How does Solitude Blues compare to your previous music?

The song has a haunting country vibe to it which is different from some other stuff I’ve done in the past but would like to explore more. I originally wanted to put lap steel on the track but Pete and Josh thought it would be a better idea to use a Dobro since every other instrument is not plugged in. They were right, and it still got the same “slide” effect I was looking for! Not one instrument on the track is plugged in. Everything is recorded acoustically with mics, not one amplifier. I’m a sucker for a sad song so I would like to do some more like this in the future.

What does your recording set up look like (what do you use to record, what are your favorite tools)?

Man, I have so many but the firsts that come to mind are: Ritchie Havens, Mark Sandman, Vic Ruggerio, Bob Dylan, Sam Cooke, Leo Kettoke, Michael Hedges, Tom Waits,  Anders Osborne, Beck, Levon Helm, The Rolling Stones, Jimmy Page, Phish, Steely Dan, Peter Tosh, Bob Marley, Jerry Garcia, I could go all day……

Which artists are the greatest influences for you and your music?

I think Social Media is great for Independent musicians. I use everything I get my hands on for promotion. Obviously Facebook and Instagram, Ive have done well with those. It gets kinda head spinning after a while with so many popping up and people saying “this is the one” you need to use. Live streaming is pretty cool. I haven’t dove to deep into the “YouNow” and other platforms like that but I plan too. I try to focus on being on the road and playing live which I really enjoy. With that being said I think those sites are great for getting the word out and I want to explore them more but for me nothing will beat a live music experience. If I’m not performing, writing, promoting or booking shows most of my free time is going to shows. I love everything about it. Just getting there, some good food at a spot near buy, some local beer, hanging with friends…its just heaven for me.

How has the radio/Pandora/Spotify/other online response been for your music?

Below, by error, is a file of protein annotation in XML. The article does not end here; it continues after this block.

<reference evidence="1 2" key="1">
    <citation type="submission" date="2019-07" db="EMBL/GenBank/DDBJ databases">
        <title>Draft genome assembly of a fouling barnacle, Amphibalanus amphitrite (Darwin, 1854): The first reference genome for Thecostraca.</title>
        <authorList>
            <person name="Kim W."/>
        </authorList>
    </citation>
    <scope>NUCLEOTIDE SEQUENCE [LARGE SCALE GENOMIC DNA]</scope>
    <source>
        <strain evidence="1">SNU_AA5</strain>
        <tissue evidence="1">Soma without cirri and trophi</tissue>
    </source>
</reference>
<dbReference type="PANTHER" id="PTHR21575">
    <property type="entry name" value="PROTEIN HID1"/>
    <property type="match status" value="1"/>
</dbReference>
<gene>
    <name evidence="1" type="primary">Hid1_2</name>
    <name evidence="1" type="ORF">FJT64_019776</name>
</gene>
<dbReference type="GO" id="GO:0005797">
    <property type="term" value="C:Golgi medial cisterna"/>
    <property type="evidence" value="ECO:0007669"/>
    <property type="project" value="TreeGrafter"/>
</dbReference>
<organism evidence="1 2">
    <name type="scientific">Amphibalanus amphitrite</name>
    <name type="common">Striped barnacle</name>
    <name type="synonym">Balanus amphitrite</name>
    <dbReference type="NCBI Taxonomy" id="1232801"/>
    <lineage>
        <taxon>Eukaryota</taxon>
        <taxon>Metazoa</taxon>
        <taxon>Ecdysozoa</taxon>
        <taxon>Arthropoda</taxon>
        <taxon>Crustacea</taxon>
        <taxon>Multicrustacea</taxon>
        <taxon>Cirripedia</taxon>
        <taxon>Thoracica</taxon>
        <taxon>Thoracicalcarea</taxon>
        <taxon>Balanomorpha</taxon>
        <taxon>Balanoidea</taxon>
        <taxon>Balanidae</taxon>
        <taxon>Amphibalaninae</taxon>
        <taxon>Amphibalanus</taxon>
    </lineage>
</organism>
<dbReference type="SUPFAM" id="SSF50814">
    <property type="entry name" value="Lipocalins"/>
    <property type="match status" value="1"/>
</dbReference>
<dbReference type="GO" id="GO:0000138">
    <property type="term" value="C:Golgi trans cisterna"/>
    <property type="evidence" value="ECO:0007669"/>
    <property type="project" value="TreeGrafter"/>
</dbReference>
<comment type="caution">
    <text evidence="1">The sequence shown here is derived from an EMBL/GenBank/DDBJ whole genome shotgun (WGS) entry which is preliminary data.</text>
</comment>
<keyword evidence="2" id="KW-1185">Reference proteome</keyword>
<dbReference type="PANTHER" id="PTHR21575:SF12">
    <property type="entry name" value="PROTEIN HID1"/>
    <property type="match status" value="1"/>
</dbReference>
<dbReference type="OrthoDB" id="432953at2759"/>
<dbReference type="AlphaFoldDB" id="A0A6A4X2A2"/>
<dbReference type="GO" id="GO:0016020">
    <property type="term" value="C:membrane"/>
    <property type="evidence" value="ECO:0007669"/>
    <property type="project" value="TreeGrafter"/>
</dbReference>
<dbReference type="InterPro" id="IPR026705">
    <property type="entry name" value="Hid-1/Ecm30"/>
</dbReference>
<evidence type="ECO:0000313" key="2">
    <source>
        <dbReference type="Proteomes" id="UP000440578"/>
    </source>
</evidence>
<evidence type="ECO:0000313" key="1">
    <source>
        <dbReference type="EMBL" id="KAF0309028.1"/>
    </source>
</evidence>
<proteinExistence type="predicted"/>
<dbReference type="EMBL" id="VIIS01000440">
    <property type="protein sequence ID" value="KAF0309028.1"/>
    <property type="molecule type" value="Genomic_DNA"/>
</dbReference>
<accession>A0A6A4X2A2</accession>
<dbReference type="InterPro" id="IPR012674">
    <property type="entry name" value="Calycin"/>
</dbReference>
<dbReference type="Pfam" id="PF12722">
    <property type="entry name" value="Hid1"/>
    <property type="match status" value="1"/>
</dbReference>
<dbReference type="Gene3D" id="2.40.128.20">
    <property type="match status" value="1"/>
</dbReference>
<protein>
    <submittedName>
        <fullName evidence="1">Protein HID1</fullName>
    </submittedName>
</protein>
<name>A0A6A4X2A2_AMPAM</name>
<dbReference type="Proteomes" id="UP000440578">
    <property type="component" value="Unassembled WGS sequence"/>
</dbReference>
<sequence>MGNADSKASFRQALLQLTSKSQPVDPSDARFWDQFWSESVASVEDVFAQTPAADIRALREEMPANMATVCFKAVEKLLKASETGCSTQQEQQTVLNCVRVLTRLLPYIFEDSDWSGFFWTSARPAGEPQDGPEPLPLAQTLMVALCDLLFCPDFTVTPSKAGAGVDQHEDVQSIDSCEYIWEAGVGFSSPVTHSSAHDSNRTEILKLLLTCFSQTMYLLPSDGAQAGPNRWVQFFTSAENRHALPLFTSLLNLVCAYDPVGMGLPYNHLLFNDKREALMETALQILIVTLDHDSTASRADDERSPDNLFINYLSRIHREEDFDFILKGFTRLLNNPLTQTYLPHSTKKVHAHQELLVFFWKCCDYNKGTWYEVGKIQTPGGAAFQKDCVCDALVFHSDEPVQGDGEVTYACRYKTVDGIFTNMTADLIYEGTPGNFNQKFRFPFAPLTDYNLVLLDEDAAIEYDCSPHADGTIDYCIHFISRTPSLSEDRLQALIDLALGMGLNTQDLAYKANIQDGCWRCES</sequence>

Not bad, and I’m still working on getting stronger but I enjoy the process. I had a single from ” Working Musician” on a local Jersey Shore station. Im getting plays on Spotify Internationally and still trying to navigate those waters, I know right now getting on playlists is the way to go. Im not on Pandora, It seems to me to be a bit harder to knock down that door. I believe this last single Solitude Blues had like 3,000 plays on Sound Cloud. Still doing the Band Camp thing as well. Ive been getting spins on some other internet radio stations. Its crazy to see this change over in the music business. I know there was the vinyl, to 8 track, to cassette, to CD succession but that took decades. This whole change over  seems to be happening so quickly its hard to keep up.

Which sort of social media website have you had the best successes with? What about these online services are different from the traditional face to face meeting and performances that musicians utilize? How can interested NeuFutur readers locate samples of your music?

Best place is my official website . You can download everything there mostly for free. Also on there are links to all my social and streaming sites. Better yet…come to a live show and buy a CD or Vinyl form me and we can hang!!

What does 2019 hold for your music?

2019 I got a ton of things happening that I’m really stoked about. Im working on putting out an album of some older songs and demos that I have collected, I also plan to get back in the studio to work on new material probably in the spring/early summer. Also, I’ll be doing a bunch of touring. Right off the bat in the new year Ill be in West Virginia  and Nashville. Going back to Virginia for a string of dates and Pennsylvania as well. Excited to get back up to Vermont for some shows in February and I’ll be heading to the Florida Keys in March to play at Blue Heaven which I’m excited about.

Thank you so much for your time.

Ha Phuong “Memories of Love”

Memories of Love is a mid-tempo track that establishes Ha Phuong as a formidable performer. The look back towards the 1990s does Memories of Love well, as Ha’s vocals are able to rise and fall upon a supporting Latin/world-music beat. When Phuong moves into the chorus of Memories of Love, the presence of a secondary set of vocals is more than enough to keep the track energetic. Blending the pop style dominant in this single with a more rap-tinged flow keeps fan interest in the effort high until the track concludes.

Ha Phuong “Memories of Love” / 2018 Self Released / Domain /

Andrew W. Boss “Avengers”

Andrew W. Boss has just released his single Avengers (video is above). This effort calls back to the rap-metal of the late 1990s and early 2000s. Hints of Limp Bizkit and P.O.D. can be heard here; a sick flow lays on top of crunchy guitar riffs and intense drum beats. Boss’s vocals draw upon the tortured, furious sound of Freak on a Leash-era Korn. Together, the instrumentation and Boss’s vocals combine to make for a track that will kick your ass as you sing along. Avengers is easily a track that could make it onto rock radio rotation.

Andrew W. Boss “Avengers” / Facebook

DYK “Trashcan”